Strategically Located Refineries with Advantageous Access to Crude Oil Supply. We believe that the location of our refineries and logistics assets enable us to access lower cost mid-continent domestic sweet and sour and various light and heavy grade Canadian crude oils, allowing us to improve our realized margins. For the six months ended June 30, 2012, 13.5% of the crude oil processed at our refineries was WTS, 77.0% was domestic sweet with the remainder comprised of various light and heavy grade Canadian crude oils. Historically, we have purchased crude oil at a discount to WTI as a result of our location. Over the five-year period ended December 31, 2011, we realized an average discount of $3.83 per barrel of crude oil purchased for our refineries when compared to the average WTI price per barrel over the same period. More recently, the increase of the discount at which a barrel of WTI traded relative to Brent has allowed refineries, such as ours, that are capable of sourcing and utilizing crude oil that is priced by reference to WTI, to realize relatively lower crude oil costs and benefit from the refined product prices resulting from higher Brent prices.

Supporting Logistics Assets that Provide Competitive Cost Advantages. We believe that our network of pipelines, crude oil transports and storage facilities allow us to source domestically produced sweet and sour crudes to our refineries in a price-advantaged manner. Since 2005, our management team has grown our local gathering system from 7,000 bpd to approximately 50,000 bpd currently and it now supplies approximately one-fourth of our refineries’ crude.

Attractive Refined Products Supply/Demand Dynamics. Our refineries are located in the cost advantaged area of the PADD II region known as Group 3. Our combined production capacity represents approximately 22% of our region’s refining capacity. Since the mid-1990s, demand for refined products in the PADD II region has

 

 

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exceeded regional production, resulting in a need for imports from other regions, specifically from the Gulf Coast region. We benefit from the fact that the market prices in our region typically include a premium equivalent to the logistics cost for Gulf Coast suppliers to ship products into our region. Over the five-year period ended December 31, 2011, the PADD II Group 3 2-1-1 benchmark crack spread (defined as two barrels of crude producing one barrel of gasoline and one barrel of ULSD/heating oil) premium to the NYMEX 2-1-1 has been approximately $1.54 per barrel.

Substantial Refinery Operating Flexibility. Since June 2005, we have significantly expanded the variety of crude grades we are able to process at our Coffeyville refinery. Since our acquisition of the Wynnewood refinery in December 2011, we have increased the variety of crude grades that the refinery can process and plan to upgrade a hydrocracker unit at the refinery. Our proximity to, and substantial storage capacity at, the crude oil trading hub in Cushing, Oklahoma minimizes the likelihood of an interruption to our supply and facilitates optimal crude oil purchasing and blending. We maintain capacity on the Spearhead and Keystone pipelines from Canada to Cushing and also operate a crude gathering system serving Kansas, Nebraska, Oklahoma, Missouri and Texas, which allows us to acquire quality crudes at a discount to WTI. This combination of access to price-advantaged domestic and Canadian crude oils allows us to capitalize on changing market conditions and optimize our crude oil supply. In addition, our access to the mid-continent gas liquids hub of Conway, Kansas allows us to further increase our refining margins by purchasing and blending natural gasoline and butanes.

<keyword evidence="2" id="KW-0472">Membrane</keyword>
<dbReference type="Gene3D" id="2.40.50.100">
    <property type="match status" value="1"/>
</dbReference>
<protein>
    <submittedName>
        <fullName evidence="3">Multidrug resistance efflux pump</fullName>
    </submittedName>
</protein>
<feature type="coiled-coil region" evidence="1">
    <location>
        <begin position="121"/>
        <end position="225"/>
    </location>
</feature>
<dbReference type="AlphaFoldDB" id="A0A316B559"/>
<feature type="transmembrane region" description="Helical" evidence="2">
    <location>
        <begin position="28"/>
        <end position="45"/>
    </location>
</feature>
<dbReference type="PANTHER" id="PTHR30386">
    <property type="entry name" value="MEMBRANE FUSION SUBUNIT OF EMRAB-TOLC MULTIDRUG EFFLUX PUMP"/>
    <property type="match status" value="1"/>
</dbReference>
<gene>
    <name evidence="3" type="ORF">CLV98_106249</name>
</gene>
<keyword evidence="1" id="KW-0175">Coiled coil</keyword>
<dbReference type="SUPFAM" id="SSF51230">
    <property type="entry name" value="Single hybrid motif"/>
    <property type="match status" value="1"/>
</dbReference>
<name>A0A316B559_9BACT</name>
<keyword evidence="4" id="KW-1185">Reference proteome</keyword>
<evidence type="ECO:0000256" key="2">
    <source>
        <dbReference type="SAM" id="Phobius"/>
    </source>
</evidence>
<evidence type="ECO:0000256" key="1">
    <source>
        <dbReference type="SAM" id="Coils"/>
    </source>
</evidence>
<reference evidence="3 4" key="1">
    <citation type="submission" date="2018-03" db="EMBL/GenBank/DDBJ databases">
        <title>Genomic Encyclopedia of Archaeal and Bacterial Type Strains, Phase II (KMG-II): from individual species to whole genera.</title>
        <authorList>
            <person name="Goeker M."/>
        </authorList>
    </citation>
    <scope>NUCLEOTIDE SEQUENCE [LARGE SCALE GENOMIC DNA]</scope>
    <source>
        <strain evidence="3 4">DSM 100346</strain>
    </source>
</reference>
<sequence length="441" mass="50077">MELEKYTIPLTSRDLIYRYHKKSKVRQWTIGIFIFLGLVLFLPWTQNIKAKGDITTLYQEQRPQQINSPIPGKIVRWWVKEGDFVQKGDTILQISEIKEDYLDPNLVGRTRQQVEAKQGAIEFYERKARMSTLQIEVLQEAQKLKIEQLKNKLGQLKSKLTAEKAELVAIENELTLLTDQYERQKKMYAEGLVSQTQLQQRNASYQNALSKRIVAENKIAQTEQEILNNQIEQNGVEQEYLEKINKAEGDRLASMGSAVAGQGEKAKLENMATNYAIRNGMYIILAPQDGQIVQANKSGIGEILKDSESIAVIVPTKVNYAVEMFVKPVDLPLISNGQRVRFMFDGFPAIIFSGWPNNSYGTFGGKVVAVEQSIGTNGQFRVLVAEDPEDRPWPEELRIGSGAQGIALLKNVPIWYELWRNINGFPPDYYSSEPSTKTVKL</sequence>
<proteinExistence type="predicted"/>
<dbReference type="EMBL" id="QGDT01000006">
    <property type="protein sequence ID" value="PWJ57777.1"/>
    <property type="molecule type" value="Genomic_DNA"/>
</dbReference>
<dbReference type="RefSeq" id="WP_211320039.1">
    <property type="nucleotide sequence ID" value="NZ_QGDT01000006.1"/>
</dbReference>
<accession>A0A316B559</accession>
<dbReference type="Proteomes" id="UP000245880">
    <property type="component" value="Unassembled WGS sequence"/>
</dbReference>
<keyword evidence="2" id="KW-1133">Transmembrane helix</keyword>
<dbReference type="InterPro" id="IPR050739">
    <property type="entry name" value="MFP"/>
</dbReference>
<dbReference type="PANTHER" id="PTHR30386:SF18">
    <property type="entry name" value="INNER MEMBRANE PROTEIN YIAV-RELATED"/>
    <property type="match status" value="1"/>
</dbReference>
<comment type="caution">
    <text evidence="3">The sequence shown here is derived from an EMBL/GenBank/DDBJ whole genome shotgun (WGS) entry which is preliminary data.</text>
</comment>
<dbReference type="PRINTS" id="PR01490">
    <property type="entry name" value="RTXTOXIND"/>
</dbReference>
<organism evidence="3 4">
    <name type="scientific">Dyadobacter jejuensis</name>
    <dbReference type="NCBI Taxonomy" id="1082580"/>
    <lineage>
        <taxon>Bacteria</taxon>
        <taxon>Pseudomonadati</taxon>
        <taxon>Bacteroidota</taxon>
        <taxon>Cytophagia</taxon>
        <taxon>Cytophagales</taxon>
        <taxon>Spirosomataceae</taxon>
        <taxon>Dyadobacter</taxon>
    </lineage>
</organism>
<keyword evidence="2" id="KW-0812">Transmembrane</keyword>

Strong Refinery Operating Track Record. Since 2005, we have invested over $700 million to modernize our Coffeyville refinery and to meet more stringent federal and state environmental, health and safety requirements. As a result of these investments, we have achieved significant increases in our Coffeyville refinery crude throughput rate from less than 90,000 barrels per stream day (“bpsd”) prior to June 2005 up to approximately 125,000 bpsd in the second quarter of 2012. In early 2012, we successfully and safely completed the second phase of our turnaround at Coffeyville at a total cost of approximately $89 million, which includes the costs of the first phase which occurred in the fourth quarter of 2011. We have a major turnaround scheduled for our Wynnewood refinery in the fourth quarter of 2012, the first since we acquired this refinery in 2011. We expect to spend approximately $100 million for this turnaround, which will help to ensure operational reliability. The next turnarounds of our Coffeyville and Wynnewood refineries are scheduled to begin in late-2015 and 2016, respectively.

Synergistic Relationship with CVR Partners. Our relationship with CVR Partners provides us with a number of operational advantages. We have the ability to purchase hydrogen from CVR Partners’ nitrogen fertilizer facility, which provides an important hydrogen supply redundancy to our Coffeyville refinery. We also share a number of utilities with CVR Partners, such as steam and water utilities, which reduces the direct operating expenses of running our Coffeyville refinery. In addition, pursuant to a long-term agreement, CVR Partners purchases 100% of the pet coke that we produce at our Coffeyville refinery, thereby assuring a guaranteed source of demand for this by-product of our refining operations.